Now that you know the true meaning of Memorial Day, you can make plans that honor what the day was originally intended to commemorate. You don't have to do something extravagant, just something that reminds you of the people who fought for what you have today. This could simply be reading some history, saying a prayer for current soldiers, or taking a few minutes to educate others on the holiday's true meaning. It could also be through fun family activities.
Memorial Day Parades
A Memorial Day parade is a tradition in most cities and towns. It is also an opportunity for you to honor and show support for those who died while serving in the U.S. military. If by chance your city or town does not have an annual Memorial Day parade, you might want to contact your city council about setting one up. You can contact local businesses for sponsorships and invite school bands, local sports organizations and cheerleaders to participate. You can then contact local newspapers to get the word out about the parade. Not only will this bring back what the day is all about, but it will also bring people out of their homes to celebrate something special.
Memorial Day Festivities
Keep in mind, you don't have to make it a solemn day; you can still attend or host a barbecue, go to the beach, have a picnic, or take part in other Memorial Day festivities. These activities serve as a celebration for how far this nation has come, the soldiers who sacrificed their lives for it, and the coming together of friends to appreciate the life you have.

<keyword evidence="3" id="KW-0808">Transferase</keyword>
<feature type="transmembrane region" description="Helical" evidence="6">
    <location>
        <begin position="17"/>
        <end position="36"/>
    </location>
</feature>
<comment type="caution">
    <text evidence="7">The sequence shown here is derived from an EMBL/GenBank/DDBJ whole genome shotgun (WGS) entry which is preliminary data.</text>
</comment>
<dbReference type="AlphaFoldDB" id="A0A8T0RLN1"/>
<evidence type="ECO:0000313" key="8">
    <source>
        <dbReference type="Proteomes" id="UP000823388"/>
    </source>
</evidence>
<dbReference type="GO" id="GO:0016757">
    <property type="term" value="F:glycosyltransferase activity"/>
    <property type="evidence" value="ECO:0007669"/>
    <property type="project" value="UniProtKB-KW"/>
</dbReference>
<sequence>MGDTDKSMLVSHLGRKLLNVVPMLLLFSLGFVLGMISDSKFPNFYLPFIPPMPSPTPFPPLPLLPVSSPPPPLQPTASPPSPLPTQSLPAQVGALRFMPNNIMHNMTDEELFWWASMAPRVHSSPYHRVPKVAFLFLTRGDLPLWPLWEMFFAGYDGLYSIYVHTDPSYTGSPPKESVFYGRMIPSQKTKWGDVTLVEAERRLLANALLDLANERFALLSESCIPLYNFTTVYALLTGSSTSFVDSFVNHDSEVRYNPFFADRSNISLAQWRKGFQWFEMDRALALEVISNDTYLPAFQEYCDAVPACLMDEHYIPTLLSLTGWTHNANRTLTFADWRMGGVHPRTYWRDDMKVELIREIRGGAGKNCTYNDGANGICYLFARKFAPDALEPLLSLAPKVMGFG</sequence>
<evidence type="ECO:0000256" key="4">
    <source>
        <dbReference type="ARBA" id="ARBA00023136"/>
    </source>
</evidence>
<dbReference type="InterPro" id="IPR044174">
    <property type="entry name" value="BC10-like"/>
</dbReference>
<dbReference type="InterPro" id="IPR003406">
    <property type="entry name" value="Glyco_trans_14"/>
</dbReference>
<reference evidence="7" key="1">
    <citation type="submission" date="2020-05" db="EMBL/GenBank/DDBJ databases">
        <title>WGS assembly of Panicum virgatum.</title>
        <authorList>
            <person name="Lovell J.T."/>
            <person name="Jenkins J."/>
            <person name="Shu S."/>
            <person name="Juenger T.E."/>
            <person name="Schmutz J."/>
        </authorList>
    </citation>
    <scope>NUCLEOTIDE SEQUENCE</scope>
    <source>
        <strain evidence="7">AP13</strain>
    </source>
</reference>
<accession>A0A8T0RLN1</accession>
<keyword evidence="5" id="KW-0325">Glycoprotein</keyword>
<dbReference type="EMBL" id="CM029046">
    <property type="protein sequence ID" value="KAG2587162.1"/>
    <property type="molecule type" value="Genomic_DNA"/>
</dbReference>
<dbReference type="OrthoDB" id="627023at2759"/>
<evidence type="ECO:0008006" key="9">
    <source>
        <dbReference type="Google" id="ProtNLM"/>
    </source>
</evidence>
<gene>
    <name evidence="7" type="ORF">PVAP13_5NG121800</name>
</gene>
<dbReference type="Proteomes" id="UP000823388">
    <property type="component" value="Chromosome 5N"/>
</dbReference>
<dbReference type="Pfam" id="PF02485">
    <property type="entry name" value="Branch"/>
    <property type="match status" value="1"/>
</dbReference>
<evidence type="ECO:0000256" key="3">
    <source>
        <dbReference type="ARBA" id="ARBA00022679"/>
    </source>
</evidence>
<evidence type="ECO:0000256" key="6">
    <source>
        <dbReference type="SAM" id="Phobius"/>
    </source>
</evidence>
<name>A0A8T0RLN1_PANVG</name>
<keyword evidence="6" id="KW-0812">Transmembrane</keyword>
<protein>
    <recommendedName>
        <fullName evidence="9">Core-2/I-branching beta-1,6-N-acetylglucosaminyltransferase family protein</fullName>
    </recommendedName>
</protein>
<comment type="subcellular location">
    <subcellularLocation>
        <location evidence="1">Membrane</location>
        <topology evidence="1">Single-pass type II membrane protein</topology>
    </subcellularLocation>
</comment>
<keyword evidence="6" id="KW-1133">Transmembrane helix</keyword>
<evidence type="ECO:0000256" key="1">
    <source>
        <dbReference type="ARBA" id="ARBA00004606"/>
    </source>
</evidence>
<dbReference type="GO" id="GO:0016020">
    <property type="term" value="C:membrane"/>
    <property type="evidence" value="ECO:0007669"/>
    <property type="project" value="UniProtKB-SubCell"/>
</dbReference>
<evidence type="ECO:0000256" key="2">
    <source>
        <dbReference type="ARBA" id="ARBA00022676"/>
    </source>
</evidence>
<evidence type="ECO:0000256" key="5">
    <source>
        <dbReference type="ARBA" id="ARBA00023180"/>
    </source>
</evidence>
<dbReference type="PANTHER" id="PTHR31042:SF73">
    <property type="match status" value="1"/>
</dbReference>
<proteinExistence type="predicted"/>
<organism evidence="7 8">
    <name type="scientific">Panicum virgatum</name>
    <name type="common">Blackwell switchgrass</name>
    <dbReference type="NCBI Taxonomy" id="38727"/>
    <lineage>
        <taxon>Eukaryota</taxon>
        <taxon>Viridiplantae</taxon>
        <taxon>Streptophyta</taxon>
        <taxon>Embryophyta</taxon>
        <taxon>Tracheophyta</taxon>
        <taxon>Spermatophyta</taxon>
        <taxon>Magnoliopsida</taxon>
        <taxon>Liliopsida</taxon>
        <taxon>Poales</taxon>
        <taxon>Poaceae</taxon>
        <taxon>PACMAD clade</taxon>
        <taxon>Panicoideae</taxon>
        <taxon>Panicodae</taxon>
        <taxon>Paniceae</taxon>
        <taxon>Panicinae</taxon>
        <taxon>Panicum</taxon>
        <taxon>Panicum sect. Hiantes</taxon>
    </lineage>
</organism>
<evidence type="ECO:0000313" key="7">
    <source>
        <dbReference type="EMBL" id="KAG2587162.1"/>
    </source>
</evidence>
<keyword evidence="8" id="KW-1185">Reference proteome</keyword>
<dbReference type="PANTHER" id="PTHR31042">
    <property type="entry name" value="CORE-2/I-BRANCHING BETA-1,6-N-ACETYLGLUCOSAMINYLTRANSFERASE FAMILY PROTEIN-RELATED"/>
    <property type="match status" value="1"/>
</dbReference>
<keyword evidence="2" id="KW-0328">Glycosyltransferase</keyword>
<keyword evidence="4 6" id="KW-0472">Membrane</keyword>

Do Something for the Armed Services
Get the kids together, and make heartfelt cards for troops overseas. Gather items that members of the armed forces would appreciate and send them in a thoughtful care package. You can compile packages full of books, candy, and other comforts they might be missing. Care packages for the military will always be greatly appreciated!
Take a Virtual Tour of the Capital
Try taking an interactive, virtual tour of the Nation's capital! Great sites to try are:
Use this time to connect the virtual tour to the holiday, the armed forces, and how the military, the government, the country's safety, and the individual self are all interconnected.
Play Patriotic Music
Liven up your Memorial Day bbq with patriotic music. Make a playlist that complements the sentiments of the holiday. If you have kids who play instruments, see if they can learn a few Memorial Day songs on their instrument. Play them for the family!
Donate to Causes Close to the Armed Forces' Hearts
There are tons of non-profit organizations dedicated to military forces and the armed services. Find an organization that speaks to you, and make an annual donation each Memorial Day.
Create a Colorful Tribute
Gather up your own troops (also known as your friends, neighbors, and family) and transform your driveway into a massive American flag! Be sure to have tons of red, white, and blue chalk on hand as well as lots of refreshments. Take a picture of everyone who contributed to the chalk art and post the image to a site honoring the armed forces.
A Day to Honor and Remember
You may spend Memorial Day at a family gathering or visiting the cemetery or a memorial. Wherever your celebrations take you, remember the true meaning of the holiday by honoring the men and women who died while serving our country.